June 2015
Volume 56, Issue 7
ARVO Annual Meeting Abstract  |   June 2015
Femtosecond and Nd:YAG laser Effects on a Presbyopia-Correcting Corneal Inlay and Adjacent Corneal Tissue
Author Affiliations & Notes
  • Steve Linn
    Hoopes Vision, Draper, UT
  • Robert Rivera
    Hoopes Vision, Draper, UT
  • Yari Mitchell
    AcuFocus, Irvine, CA
  • Footnotes
    Commercial Relationships Steve Linn, AcuFocus (F); Robert Rivera, AcuFocus (C); Yari Mitchell, AcuFocus (E)
  • Footnotes
    Support None
Investigative Ophthalmology & Visual Science June 2015, Vol.56, 3920. doi:
  • Views
  • Share
  • Tools
    • Alerts
      This feature is available to authenticated users only.
      Sign In or Create an Account ×
    • Get Citation

      Steve Linn, Robert Rivera, Yari Mitchell; Femtosecond and Nd:YAG laser Effects on a Presbyopia-Correcting Corneal Inlay and Adjacent Corneal Tissue. Invest. Ophthalmol. Vis. Sci. 2015;56(7 ):3920.

      Download citation file:

      © ARVO (1962-2015); The Authors (2016-present)

  • Supplements

Purpose: To assess the influence of femtosecond laser-created anterior capsulotomy (AC), crystallline lens fragmentation (LF), and Nd:YAG posterior capsulotomy (PC) on corneal inlay and surrounding corneal tissue integrity.

Methods: Prospective study of 20 post-mortem porcine eyes implanted with the KAMRA inlay (AcuFocus, Irvine, CA) into a femtosecond laser-created lamellar pocket. Post-implantation eyes were treated with either the Catalys femtosecond laser (AMO, Santa Ana, CA) (n=8) , the LenSx femtosecond laser (Alcon, Ft. Worth, TX) (n=8) and the Ultra Q Nd:YAG laser (Ellex, Adelaide, Australia) (n=4). For the femtosecond laser treated eyes, each group was subdivided such that 2 eyes received a 5.0mm AC, 2 eyes received 3.0mm AC, 2 eyes received LF only, and the last 2 eyes received both LF and a 5.0mm AC. The PC treated eyes were subdivided into two groups of 2 eyes. PC was performed through the central aperture with the intention of not overlapping the inlay in 2 eyes. In the second group, PC was performed directly over the inlay.<br /> <br /> Changes to the inlay were evaluated in vivo and post-removal under the surgical microscope, at a slit-lamp and using SEM. Corneal histopathological exams were performed on the 4 PC eyes, 1 LF eye and 1 AC only eye.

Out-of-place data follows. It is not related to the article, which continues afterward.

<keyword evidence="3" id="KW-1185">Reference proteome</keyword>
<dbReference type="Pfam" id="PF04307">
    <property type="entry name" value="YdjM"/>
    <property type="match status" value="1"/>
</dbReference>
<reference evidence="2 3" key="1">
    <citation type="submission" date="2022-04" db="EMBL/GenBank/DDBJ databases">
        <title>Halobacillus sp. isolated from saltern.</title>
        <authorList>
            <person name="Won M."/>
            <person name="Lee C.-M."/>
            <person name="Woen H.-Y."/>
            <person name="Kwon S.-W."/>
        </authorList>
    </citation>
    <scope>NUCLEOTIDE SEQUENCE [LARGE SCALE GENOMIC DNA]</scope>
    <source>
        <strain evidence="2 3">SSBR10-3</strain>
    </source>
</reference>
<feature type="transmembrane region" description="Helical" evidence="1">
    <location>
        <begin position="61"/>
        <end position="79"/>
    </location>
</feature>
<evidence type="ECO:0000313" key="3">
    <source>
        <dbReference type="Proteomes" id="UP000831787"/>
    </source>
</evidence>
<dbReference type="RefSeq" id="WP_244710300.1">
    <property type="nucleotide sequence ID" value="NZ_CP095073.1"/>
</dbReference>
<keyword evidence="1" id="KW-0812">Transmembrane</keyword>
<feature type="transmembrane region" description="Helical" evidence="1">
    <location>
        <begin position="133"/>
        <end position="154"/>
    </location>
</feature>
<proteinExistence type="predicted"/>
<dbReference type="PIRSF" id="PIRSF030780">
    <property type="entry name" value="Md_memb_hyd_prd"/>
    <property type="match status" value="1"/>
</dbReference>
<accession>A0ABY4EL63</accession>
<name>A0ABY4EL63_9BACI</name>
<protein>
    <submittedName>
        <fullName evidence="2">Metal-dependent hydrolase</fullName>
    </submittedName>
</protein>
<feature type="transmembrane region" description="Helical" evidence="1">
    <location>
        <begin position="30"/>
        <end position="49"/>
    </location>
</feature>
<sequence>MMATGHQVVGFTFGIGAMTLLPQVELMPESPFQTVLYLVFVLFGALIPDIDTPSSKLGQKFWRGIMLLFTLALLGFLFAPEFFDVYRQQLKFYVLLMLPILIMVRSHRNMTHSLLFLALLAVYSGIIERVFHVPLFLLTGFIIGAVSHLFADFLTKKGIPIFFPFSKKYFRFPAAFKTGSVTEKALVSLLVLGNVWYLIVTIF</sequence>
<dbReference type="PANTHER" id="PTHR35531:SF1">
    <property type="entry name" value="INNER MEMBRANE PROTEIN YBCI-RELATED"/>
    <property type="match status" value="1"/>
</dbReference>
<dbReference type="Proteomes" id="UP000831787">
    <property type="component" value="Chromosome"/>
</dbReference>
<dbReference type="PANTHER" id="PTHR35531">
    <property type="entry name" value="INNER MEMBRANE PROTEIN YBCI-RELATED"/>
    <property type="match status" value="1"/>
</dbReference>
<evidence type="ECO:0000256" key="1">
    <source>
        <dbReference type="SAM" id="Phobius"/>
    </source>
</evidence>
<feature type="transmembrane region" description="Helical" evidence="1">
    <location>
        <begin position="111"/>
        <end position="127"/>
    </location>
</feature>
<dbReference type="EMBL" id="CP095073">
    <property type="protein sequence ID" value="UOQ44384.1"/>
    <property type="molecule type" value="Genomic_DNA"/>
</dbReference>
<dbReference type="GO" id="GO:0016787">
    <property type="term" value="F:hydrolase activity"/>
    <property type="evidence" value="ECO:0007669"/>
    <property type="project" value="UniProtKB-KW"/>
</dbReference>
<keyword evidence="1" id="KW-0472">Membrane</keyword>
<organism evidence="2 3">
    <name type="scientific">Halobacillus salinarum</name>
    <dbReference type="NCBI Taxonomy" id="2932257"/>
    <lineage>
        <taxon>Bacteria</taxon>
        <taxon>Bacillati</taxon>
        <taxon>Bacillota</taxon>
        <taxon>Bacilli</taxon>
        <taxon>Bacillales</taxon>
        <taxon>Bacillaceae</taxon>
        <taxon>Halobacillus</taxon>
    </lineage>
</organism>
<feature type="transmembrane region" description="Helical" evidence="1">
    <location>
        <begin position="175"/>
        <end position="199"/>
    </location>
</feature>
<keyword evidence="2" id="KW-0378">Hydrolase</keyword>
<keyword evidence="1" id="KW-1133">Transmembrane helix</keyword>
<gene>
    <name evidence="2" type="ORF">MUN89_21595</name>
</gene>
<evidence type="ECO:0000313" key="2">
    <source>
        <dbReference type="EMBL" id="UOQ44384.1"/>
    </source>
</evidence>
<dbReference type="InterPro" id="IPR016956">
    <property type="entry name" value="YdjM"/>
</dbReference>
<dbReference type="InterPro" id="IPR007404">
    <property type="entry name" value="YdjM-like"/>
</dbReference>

Results: Catalys and LenSx treated eyes showed no evidence of damage to the inlays either upon visual inspection or SEM analysis. Visual inspection and SEM analysis for the group where the YAG laser shots were fired through the aperture showed no signs of damage or thermal changes to the inlay or surrounding corneal tissue. In the 2 eyes where the laser was fired over the annulus, the inlays appeared rough and malformed. Histopathology results for these 2 eyes revealed areas of liberated pigment granules on the anterior stroma. No evidence of thermal damage was noted. The other 4 corneas showed neither signs of liberated pigment nor any thermal damage to the cornea.

Conclusions: Corneal inlay and tissue integrity remain unchanged after performing AC and LF with a femtosecond laser. It is possible to focus and fire laser shots at the posterior lens capsule without damaging the inlay or surrounding corneal tissue. Conversely, application of Nd:YAG laser either directly upon or close proximity to the inlay may cause significant liberation of pigment granules into the surrounding corneal stroma, and disrupts inlay integrity. Further evaluation is needed.


This PDF is available to Subscribers Only

Sign in or purchase a subscription to access this content. ×

You must be signed into an individual account to use this feature.